What if ChatGPT wrote my columns?
I have been writing a regular column since 2016 — first for Swarajya Magazine, then for Mint and now my bi-weekly column FLYLEAF for New Indian Express. Every column takes up to 40 hours of my time including reading, writing, thinking, and editing. While I pride myself in being able to write quickly, it is the research and reading that takes almost 90% of the time. Most of my columns focus on a theme with the backdrop of books (typically I would mention around 5 books in my 650word column). Once ChatGPT (an OpenAI tool, where GPT stands for Generative Pre-trained Transformer) became a sensation, I wondered if my role as a columnist is relevant. To test this question, I conducted a Turing Test (a test of a machine’s ability to exhibit intelligent behaviour equivalent to, or indistinguishable from, that of a human) and here is what I found.
I took a topic that was known but not very common amongst my readers (Slavery in American History). Since most of my readers are in India, the reference to books in this genre (Slave Literature) will be unique. So, I wrote my column and submitted it to my editor. In parallel, I asked ChatGPT to write a 650-word essay for me. Here was my prompt. “Please write a 650-word essay about slavery in America with the backdrop of books on the subject, in the voice of The New Indian Express columnist V.R. Ferose”. I took both the articles (one written by me and the other by ChatGPT) and sent it to a controlled group of 21 people who knew me well (they know my style and voice of writing and read my columns regularly). I asked them to let me know which article was written by me and which one was written by ChatGPT. Interestingly, 14 people got it right and 7 got it wrong. While this is something I was happy about (and not surprised), I then took the Turing test with 21 people — who did not read my column regularly (here the people were two degrees separated from me). In this scenario 11 got it right and 10 got it wrong. I was not surprised by this either (the probability being the same as the toss of a coin). Now, here is what I am worried about — ChatGPT will get more powerful (ChatGPT4 will be trained on Billions of data sets and will be a million times more powerful that the current ChatGPT3). ChatGPT3 is trained on more than 175 billion parameters and receives around 10 million queries per day. It is trained on information from the internet until 2021, but it can copy the style of writing too. If it takes 40 hours for me to write an article, it takes a few seconds for ChatGPT to do the same. To say that ChatGPT is disruptive will be an understatement. College essays can now be written by ChatGPT and hence colleges in the US are pushing for a rethinking of how learning and teaching would happen. OpenAI has released GPT-4, which is better at generating text than previous versions. ChatGPT4 can learn from not only text, but also from images. ChatGPT4 will be able to write a 60,000-word book from a single prompt! Google has built LaMDA, a rival chatbot, and Microsoft is discussing a $10 billion investment in OpenAI. Silicon Valley start-ups, including Stability AI and Character.AI, are also working on generative A.I. tools. There is a reason why ChatGPT reached a million users in 5 days! Imagine the computing power behind these AI. In short, Cloud belongs to the past, AI is the future!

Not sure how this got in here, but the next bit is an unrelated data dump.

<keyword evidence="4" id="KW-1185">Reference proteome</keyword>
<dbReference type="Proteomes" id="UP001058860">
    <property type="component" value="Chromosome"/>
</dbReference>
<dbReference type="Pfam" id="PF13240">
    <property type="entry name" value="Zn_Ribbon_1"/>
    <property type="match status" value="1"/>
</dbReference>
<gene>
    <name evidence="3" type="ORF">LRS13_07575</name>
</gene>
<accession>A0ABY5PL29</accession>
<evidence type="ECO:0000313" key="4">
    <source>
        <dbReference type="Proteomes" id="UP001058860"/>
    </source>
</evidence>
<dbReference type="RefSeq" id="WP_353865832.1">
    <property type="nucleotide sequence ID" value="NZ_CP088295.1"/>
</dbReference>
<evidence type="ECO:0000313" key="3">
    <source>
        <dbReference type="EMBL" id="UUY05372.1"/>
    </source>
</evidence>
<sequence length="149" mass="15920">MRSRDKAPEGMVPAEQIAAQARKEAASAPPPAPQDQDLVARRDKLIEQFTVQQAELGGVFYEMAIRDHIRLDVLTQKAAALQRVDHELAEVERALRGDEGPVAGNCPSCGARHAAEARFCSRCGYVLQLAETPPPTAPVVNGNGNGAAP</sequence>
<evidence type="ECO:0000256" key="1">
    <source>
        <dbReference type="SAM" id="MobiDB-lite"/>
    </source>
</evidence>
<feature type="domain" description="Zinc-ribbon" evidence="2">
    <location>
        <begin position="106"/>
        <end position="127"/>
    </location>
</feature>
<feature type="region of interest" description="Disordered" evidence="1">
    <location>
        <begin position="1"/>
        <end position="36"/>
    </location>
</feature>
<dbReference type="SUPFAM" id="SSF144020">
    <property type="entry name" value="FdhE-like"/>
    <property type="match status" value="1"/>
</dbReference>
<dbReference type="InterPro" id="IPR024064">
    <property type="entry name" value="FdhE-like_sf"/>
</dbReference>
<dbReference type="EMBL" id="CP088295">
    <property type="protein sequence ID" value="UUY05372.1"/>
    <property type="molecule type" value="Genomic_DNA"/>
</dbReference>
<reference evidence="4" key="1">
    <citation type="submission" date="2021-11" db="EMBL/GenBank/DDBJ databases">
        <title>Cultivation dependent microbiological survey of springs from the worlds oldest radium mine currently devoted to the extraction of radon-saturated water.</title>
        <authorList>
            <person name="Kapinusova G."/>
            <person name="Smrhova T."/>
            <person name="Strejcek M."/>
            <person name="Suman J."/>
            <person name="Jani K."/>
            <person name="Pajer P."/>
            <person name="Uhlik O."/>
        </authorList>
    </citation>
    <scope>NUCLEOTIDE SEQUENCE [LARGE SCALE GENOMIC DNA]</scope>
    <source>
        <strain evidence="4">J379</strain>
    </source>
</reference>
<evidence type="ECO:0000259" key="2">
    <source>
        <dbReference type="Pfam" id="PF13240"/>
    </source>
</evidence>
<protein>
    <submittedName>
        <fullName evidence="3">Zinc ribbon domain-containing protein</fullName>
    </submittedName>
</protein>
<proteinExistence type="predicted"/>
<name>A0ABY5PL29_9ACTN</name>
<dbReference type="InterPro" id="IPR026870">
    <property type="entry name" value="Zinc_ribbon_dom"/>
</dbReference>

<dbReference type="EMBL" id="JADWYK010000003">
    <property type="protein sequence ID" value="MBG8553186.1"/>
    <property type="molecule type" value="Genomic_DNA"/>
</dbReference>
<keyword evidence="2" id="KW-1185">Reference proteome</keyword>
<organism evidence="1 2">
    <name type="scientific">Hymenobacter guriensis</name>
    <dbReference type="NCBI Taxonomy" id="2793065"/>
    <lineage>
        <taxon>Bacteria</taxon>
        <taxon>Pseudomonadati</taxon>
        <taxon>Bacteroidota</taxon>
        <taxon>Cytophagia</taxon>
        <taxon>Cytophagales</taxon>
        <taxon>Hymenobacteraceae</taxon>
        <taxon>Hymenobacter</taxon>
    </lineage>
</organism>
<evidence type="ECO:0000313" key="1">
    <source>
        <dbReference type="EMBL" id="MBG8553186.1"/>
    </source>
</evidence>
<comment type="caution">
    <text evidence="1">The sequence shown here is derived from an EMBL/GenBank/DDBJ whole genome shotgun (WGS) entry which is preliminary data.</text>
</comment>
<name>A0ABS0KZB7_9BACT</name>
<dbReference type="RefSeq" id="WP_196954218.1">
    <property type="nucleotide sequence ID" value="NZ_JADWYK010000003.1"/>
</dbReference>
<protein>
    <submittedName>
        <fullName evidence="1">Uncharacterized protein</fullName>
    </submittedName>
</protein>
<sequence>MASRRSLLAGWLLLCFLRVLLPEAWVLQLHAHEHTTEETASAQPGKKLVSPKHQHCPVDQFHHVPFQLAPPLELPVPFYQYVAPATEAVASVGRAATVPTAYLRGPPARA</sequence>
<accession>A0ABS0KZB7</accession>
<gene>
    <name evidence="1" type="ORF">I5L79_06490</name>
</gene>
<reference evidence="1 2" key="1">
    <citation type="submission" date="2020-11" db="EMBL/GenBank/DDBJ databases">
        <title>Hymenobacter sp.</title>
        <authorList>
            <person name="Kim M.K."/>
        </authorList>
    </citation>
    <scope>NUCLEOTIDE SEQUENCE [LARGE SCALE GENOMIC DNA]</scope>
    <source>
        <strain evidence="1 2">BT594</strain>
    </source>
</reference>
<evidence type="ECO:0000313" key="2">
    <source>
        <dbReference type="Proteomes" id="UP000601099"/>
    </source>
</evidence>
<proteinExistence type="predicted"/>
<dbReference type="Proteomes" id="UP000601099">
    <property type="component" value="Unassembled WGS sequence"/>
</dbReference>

However, among the many possible sadness in life are, one, to value easy answers more than hard questions, two, not to find any significant questions worth living out from or into, or three, to get to the end of our life and to realize we gave ourselves to the wrong questions, to questions that are not worthy of that which is deepest within us. So, while ChatGPT can give us all the answers, it is the hard questions and our personal search that matters. As Grady Booch, developer of the Unified Modeling Language said, “A fool with a tool is still a fool!”. For the true seeker, ChatGPT is just a tool.
So, are columnists still relevant? I think there is place for people with original ideas eg. there will continue to be a reader for opinion pieces from thought leaders. Every other piece of writing esp. if focused on information is commodity. Regarding my own role as a columnist, time will tell!
As actress and writer Lisa Ray tweeted, “Chat GPT is essentially an idiot savant (think Rain Main) filing away and drawing on the well of knowledge humanity has created. So far, the oasis of originality and creativity is safely tucked within the human spirit.”
Let me conclude with my 3 key takeaways:
1. In the future, anything manual and done by humans will be expensive and will only be for the elite (eg. a hand-made book). Everything else can be done by a machine, will be mass produced and cheap.
2. AI will actually take over creative task (art, writing etc) before it takes over manual tasks (eg packaging still needs human intervention). Many of us were wrong in assuming the other way around.
3. The jobs in demand for the future will be “Eye contact” jobs — where people need to make eye to eye contact eg. elderly care. This may well be the final frontier — when machines can start taking care of people in an emphatic way and AI becomes sentient, it may well will be the end of civilization.
(*All data mentioned about ChatGPT is as of March 2023)